Yes of course, to be an accomplished musician you will need to look all those aspects of music (and more) to play a musical instrument, and to play instrument well, may take many years of hard work.

Thats what I like about jazz, jazz was born in the USA, mainly in the south and in the New Orleans area especially. Many famous jazz musicians didn't know anything about the rudiments of music, but they had one great asset when they learned how to play jazz - they listened to it!  In fact, they probably couldn't avoid listening to it, it was everywhere, in the street, the cafes and restaurants, the bawdy houses (lots of those!) - everywhere.

Kids that wanted to play jazz, picked up a trumpet, found a piano, blew a trombone, found a box to drum on and imitated what they heard. This was, and is still, the best way to learn jazz, the problem is that it takes many years of imitation to learn to play as good as the guys you wanted to imitate.

How can you make a shortcut to those many years? Well you have to learn the rudiments, the rudiments of jazz!

A good way is to come on a jazz workshop and listen to the tutors, and interact with the other players on the course, it will still take a bit of time (nothing worth doing is achieved in a short space of time!) but it get you on the road to becoming a jazz musician, and to you, eventually, the rudiments of music will be yours!








Saturday, 21 April 2012

Cycle of fifths - An aid to 2 5 1




The cycle of fifths - An aid to  II V I (2 5 1)

The good old cycle of fifths (or fourths!) has many uses in music, not the least of which, of course, is to make sense of the keys and key signatures we use in music.

If you look at a diagram of the cycle of fifths you'll see that if we start at the top in the key of C, that key has no sharps or flats, as we go right to G, that has 1#, D has 2#,  A has3# and so on.
Going left, we go into the flat territory, F has 1b, Bb has 2b, Eb has 3b etc.

A very useful aid memoire. Note when we get to 6b, its the same key as 6#, but of course written differently.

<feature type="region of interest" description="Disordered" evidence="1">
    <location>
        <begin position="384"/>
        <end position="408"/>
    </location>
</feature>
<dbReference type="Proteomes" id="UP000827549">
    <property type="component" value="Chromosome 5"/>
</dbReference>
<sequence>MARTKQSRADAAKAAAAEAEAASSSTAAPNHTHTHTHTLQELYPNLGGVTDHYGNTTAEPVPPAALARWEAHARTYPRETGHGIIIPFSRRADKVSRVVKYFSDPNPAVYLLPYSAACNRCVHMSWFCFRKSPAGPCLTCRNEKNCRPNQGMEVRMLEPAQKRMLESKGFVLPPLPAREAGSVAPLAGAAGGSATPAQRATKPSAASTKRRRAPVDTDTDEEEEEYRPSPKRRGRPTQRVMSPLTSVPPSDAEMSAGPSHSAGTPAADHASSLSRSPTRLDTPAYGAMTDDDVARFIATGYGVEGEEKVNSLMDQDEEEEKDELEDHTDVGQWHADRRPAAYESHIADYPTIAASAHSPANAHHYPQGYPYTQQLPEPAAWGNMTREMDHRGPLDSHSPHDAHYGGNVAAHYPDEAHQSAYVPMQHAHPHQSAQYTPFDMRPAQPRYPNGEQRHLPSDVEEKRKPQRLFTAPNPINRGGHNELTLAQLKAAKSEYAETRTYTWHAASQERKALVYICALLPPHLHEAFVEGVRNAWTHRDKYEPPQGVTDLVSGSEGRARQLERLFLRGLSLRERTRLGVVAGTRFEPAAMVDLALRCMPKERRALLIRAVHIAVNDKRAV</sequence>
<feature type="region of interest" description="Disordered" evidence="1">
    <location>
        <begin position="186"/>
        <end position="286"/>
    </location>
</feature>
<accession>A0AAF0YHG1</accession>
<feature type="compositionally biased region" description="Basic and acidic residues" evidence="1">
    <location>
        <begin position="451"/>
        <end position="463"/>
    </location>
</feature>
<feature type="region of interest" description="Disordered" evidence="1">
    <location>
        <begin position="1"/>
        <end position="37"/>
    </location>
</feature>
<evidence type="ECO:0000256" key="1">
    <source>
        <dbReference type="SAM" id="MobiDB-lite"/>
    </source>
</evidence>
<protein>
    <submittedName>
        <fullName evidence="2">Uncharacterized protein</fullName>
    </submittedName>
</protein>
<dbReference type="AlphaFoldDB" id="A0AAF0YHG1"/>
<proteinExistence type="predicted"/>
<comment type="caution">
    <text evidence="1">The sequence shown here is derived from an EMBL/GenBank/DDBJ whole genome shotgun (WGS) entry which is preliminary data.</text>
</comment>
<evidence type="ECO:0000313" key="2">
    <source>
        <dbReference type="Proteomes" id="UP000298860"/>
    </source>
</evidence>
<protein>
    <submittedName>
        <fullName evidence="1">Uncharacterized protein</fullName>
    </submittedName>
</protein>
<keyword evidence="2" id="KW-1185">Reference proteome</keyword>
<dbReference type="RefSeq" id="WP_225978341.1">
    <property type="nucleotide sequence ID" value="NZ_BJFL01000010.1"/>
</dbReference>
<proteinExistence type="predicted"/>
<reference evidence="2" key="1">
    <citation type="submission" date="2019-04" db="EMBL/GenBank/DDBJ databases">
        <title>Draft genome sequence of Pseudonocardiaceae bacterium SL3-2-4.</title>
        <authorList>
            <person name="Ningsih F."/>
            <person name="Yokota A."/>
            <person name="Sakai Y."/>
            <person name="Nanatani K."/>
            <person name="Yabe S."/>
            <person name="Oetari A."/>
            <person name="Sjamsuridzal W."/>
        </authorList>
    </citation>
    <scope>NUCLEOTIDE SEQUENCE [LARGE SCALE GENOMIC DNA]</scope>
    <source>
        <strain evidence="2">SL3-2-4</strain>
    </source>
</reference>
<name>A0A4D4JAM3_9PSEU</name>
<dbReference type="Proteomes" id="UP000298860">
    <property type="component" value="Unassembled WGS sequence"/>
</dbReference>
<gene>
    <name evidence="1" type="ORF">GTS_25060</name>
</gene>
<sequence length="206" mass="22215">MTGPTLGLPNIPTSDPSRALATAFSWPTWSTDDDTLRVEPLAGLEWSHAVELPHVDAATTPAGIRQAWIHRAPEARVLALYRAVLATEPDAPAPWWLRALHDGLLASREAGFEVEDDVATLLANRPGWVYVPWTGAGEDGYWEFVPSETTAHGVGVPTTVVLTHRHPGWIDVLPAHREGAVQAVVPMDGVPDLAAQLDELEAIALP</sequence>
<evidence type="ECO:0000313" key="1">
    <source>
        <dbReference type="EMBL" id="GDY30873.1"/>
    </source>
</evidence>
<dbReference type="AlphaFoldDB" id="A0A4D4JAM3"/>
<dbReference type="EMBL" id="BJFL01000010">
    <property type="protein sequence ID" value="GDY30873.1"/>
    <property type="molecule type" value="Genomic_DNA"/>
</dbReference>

Jazzers (and classical performers) often call the keys by the number of flats or sharps in that key as it avoids misinterpretation when calling across a stage "What key is this in? D or E, I can't quite hear" You can then say, 2 or 4 sharps to make it clear.
Also, many musicians hold up a number of fingers to indicate the key, three fingers up mean A, three fingers down Eb. (Be careful when indicating the key of D!)



What about the II V I sequence?


In previous posts we looked at the chords of the major scale, and we found that chord II will be a minor seventh chord, chord V a dominant seventh and chord I a major seventh chord (using four note chords).

In C that would be Dmin7, G7 and Cmaj7 (D minor seventh, G dominant seventh (or just G7) and C major seventh).

This II V I, or a lot of the time just a II V is found all over the music we play in jazz, especially the 'standards'. When playing those three chords in sequence, you'll hear what I mean. Look at chord charts, or lead sheets of those pieces, and you'll see what I mean, the sequences will be everywhere!

Don't forget that there are twelve keys altogether, so how do you remember them all?


Look at the cycle of fifths, they are all there!


D G C (going backwards from D) is there. The II chord is D min7 The V is G7 and the I is C.


Lets say you want the II V I in Eb, That will be Fmin7, Bb7 and Ebmaj7.

In A?

That will be Bmin7, E7 and Amaj7.

All this will be made much clearer if you can go on a Jazz Workshop where everyone will be using the II V I sequence all over the place.




Wednesday, 18 April 2012

Jazz Workshop - Cycle of Fifths (my old friend!)



The cycle of fifths - how to use it and love it!




Sooner or later the jazzer comes across the cycle of fifths (or as you might sometimes see it the cycle of fourths!).

So, what is a fifth (or a fourth for that matter!)

We go into the world now of musical intervals, no great panic here because its just two notes played together, and the interval is how far those two notes are apart.

Lets look at a major scale, you should be familiar with them by now (see previous posts) and lets say your looking at the C major scale. (the white notes on the keyboard)

Start at C and then play the white note above it - D. You will now have an interval of a second (as in 2, nothing to do with time!)

Play the C and E you have a third and so on. Play the C and G above it and you will be playing a Fifth. By the way, if you go down a fourth from C you will be playing a G below the C. Welcome to inversions! An inverted fifth (going up) is a fourth (going down). Thats why sometimes the cycle is called the cycle of fourths.